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The Value and Science Behind Positive Reinforcement

We have all been in a situation where we have been praised for our behavior, most likely in our personal life from our parents or teachers. Do you remember how it made you feel? Did it make you feel proud and valued? It probably boosted your confidence and raised your spirits. At its core, this is what positive reinforcement is all about.

Positive reinforcement is operant conditioning that introduces a positive or strengthening stimulus following desired behavior, encouraging repetition. For example, giving a child a treat if they clean their room and keep it clean will encourage them to keep it clean in the future. It is also a common training technique in the training of animals, like giving a dog a treat when they perform tricks. But how does this add value to you and your business?

 

 

 

Operant Conditioning

Operant conditioning, or instrumental conditioning, originated in the ’30s by the American psychologist, behaviorist, and philosopher B.F. Skinner. He said, “What is love except for another name for the use of positive reinforcement? Or vice versa.”

There are four main types of reinforcement and are, positive reinforcement (praise and reward), negative reinforcement (reprimanding), punishment (removing reward, or things like detention in school), extinction (removing or taking away, like taking a teenager’s cell phone away).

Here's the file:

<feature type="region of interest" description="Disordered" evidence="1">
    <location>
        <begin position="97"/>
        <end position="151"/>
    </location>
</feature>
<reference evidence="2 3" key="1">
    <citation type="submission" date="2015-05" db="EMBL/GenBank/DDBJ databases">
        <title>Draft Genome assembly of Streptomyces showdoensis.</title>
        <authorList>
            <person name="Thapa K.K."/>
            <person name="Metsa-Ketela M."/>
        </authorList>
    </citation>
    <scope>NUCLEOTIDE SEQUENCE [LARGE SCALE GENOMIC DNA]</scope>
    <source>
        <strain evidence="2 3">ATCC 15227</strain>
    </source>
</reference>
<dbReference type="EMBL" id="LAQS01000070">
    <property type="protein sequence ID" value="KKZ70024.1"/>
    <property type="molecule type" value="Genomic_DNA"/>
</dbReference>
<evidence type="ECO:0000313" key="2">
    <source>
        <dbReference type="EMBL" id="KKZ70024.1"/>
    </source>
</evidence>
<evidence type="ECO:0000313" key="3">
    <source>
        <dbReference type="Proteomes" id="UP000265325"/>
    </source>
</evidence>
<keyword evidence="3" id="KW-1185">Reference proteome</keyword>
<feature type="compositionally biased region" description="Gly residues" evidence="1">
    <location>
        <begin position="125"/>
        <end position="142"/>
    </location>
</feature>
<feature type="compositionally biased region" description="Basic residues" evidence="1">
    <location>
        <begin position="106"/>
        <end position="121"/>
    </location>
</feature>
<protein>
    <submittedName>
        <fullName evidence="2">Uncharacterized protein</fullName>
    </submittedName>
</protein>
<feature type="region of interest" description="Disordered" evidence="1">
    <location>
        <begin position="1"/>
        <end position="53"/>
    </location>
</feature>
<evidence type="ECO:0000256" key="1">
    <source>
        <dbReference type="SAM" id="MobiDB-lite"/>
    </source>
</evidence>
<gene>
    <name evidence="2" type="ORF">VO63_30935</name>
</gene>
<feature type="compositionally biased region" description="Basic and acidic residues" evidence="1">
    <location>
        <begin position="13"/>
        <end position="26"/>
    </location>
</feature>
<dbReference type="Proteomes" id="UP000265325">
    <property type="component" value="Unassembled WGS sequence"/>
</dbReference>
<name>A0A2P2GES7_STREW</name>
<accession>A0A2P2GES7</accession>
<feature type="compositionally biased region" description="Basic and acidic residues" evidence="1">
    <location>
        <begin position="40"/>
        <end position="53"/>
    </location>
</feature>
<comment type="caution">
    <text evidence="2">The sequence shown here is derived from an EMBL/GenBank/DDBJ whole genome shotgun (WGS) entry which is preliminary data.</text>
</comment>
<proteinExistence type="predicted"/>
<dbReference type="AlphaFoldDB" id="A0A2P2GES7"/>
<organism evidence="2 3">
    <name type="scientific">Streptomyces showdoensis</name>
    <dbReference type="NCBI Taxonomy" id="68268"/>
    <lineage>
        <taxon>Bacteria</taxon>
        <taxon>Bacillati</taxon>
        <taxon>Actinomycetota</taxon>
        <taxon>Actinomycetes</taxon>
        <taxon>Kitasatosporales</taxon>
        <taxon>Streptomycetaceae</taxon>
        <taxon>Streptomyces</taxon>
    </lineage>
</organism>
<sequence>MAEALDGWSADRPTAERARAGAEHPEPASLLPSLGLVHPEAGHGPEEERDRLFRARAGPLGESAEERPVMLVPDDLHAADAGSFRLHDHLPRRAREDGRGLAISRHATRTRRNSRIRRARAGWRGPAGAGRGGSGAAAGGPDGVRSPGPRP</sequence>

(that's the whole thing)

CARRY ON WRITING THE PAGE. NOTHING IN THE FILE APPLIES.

The Effectiveness of Positive Reinforcement

When executed well, positive reinforcement can have an amazing impact. It is most effective when it takes place immediately after a behavior and with enthusiasm. It is also essential to be consistent and offered frequently. So, what kinds of reinforcement are there?

  • Natural reinforcers These are “automatically” linked to behaviors and are pretty straightforward. For example, if you study hard and pay attention, you’ll get good grades. If your sales team is on commission, a sale will equal more money in their paycheck.
  • Social reinforcers Usually, these are expressions of approval. For example, teachers, parents, or employers say “Good job” or “Excellent work.” These are most effective in the public domain.
  • Tangible reinforcers – These are physical rewards linked to performance and behavior, such as bonuses, gifts and prizes, and other treats. These are powerful motivators but should be used sparingly.
  • Token reinforcers – As the name suggests, these are in the form of tokens that can be redeemed for other items of value. These are common in elementary schools. We all remember the gold stars our second-grade teacher used to hand out, but they may not represent real-world value as we get older.

While offering reinforcement immediately is very important, there is also value in a presentation scheduled to offer additional reinforcement in a group setting. This will create a social environment for acknowledgment and influence how often responses occur and how strongly.

Positive reinforcement can add massive benefits in the workplace. It goes a long way towards fostering a positive workplace culture that will increase staff happiness and productivity, but there are other benefits. We spend a significant amount of time at work, about a third of our lives actually. Creating a place where your team feels comfortable and happy will also mean that your turnover rate will drop. Having to hire and train new employees is an often overlooked cost.